The Legislature should respect voters’ will on Amendment 64 and NOT re-enact failed regulation
Editor’s Note: The following message to members of the General Assembly appeared in an ad in the April 5 issue.
“Definition of Insanity: Doing the same thing over and over again and expecting different results. — Albert Einstein
In adding Amendment 64 to our State Constitution by an overwhelming 55%, Colorado voters were asked whether they wished to treat marijuana like alcohol. The campaign in favor of Amendment 64 called itself the “Alcohol Marijuana Equalization Initiative Committee,” and sold itself and the measure to voters as a proposal to regulate marijuana similarly to alcohol.
The recent piece from Michael Elliott, Esq. of the Medical Marijuana Industry Group (MMIG) in this newspaper highlights a fringe effort to repeat the insanity of the past, by foisting the failed Medical Marijuana regulatory model on Colorado’s new Recreational Marijuana market. If endorsed by the Legislature, this proposal would subvert the intent of Amendment 64, empower the untaxed and unregulated Black and Gray Markets, cost Colorado jobs and tax and licensing revenue, and harm the public interest. This proposal looks nothing like current alcohol regulations.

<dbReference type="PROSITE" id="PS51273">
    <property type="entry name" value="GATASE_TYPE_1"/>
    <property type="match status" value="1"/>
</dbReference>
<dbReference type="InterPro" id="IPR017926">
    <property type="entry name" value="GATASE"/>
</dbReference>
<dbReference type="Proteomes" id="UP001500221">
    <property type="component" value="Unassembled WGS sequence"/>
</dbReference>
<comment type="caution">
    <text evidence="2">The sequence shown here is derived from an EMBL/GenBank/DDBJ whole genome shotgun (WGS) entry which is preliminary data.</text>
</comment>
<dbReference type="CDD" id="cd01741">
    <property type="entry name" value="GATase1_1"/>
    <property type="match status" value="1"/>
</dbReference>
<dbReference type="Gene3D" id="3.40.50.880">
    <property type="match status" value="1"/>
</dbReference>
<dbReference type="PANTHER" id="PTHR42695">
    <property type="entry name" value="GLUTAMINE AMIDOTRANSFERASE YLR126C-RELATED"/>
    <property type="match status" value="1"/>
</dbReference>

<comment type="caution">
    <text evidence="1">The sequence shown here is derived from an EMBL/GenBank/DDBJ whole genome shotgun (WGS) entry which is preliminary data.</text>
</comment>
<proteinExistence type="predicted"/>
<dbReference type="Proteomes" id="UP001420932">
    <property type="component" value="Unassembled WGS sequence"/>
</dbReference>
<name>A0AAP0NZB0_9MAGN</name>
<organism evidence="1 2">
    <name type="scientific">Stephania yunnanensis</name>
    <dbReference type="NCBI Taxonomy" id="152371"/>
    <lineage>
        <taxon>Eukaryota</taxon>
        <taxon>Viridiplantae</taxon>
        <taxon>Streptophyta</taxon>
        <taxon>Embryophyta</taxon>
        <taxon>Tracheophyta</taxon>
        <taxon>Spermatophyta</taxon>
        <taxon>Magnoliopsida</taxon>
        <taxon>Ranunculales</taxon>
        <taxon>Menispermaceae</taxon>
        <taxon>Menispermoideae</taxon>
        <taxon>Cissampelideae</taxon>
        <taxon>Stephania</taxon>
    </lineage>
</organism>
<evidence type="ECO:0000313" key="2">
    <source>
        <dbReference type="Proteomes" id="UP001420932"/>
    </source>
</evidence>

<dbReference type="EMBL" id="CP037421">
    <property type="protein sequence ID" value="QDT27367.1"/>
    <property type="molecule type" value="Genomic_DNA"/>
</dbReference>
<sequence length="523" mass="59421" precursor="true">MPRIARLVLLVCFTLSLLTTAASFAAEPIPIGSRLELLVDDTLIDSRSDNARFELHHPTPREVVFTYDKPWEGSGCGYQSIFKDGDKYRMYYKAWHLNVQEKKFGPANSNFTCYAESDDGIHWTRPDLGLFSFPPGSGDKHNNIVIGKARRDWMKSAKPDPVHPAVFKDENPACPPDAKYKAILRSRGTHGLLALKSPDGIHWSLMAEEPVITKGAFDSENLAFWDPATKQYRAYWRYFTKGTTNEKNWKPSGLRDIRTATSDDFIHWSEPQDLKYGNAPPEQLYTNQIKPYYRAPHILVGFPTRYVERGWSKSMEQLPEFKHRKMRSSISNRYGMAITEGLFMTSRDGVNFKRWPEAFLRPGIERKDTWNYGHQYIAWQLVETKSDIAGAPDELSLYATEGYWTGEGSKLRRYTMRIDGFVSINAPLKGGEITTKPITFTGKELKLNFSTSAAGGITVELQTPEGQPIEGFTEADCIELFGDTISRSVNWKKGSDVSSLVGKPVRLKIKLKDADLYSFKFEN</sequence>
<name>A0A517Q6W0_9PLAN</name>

Robert J. Corry, Jr.
Co-author of Amendment 64
MMIG, which does NOT speak for any significant portion of the industry, refuses to divulge its secret membership list, and which did not even support Amendment 64, desires the identical Medical Marijuana regulatory system that the Office of State Auditor recently lambasted in a scathing analysis. Worse, the proposal not only repeats this failed system, but would prohibit any new entry into Colorado’s new Recreational Marijuana industry, by limiting 100% of new Recreational licenses to those already held by Medical Marijuana licensees.
Superimposing the current tired, old Medical Marijuana players on the new Recreational industry would be an economic policy blunder of epic proportions. Colorado’s current Medical Marijuana shops, many of which my law firm represents and who I know quite well, cannot satisfy the current demand from only 108,000 patients on the Colorado Medical Marijuana Registry. Although the owners and employees of these beleaguered shops work hard, for a variety of reasons including crushing and pointless government regulation, they struggle to keep enough marijuana inventory on the shelves for 108,000 patients. Since their entire business structure, size, and plant count, by law, is tied directly to the medical patients who designate each shop as “Provider,” they cannot serve the general Recreational market, which will number in the potential millions; every adult person in Colorado (resident population 5,000,000), plus any tourist over the age of 21. This industry is desperate for new blood and new competitors, having operated under a moratorium since July 2010 on any new players.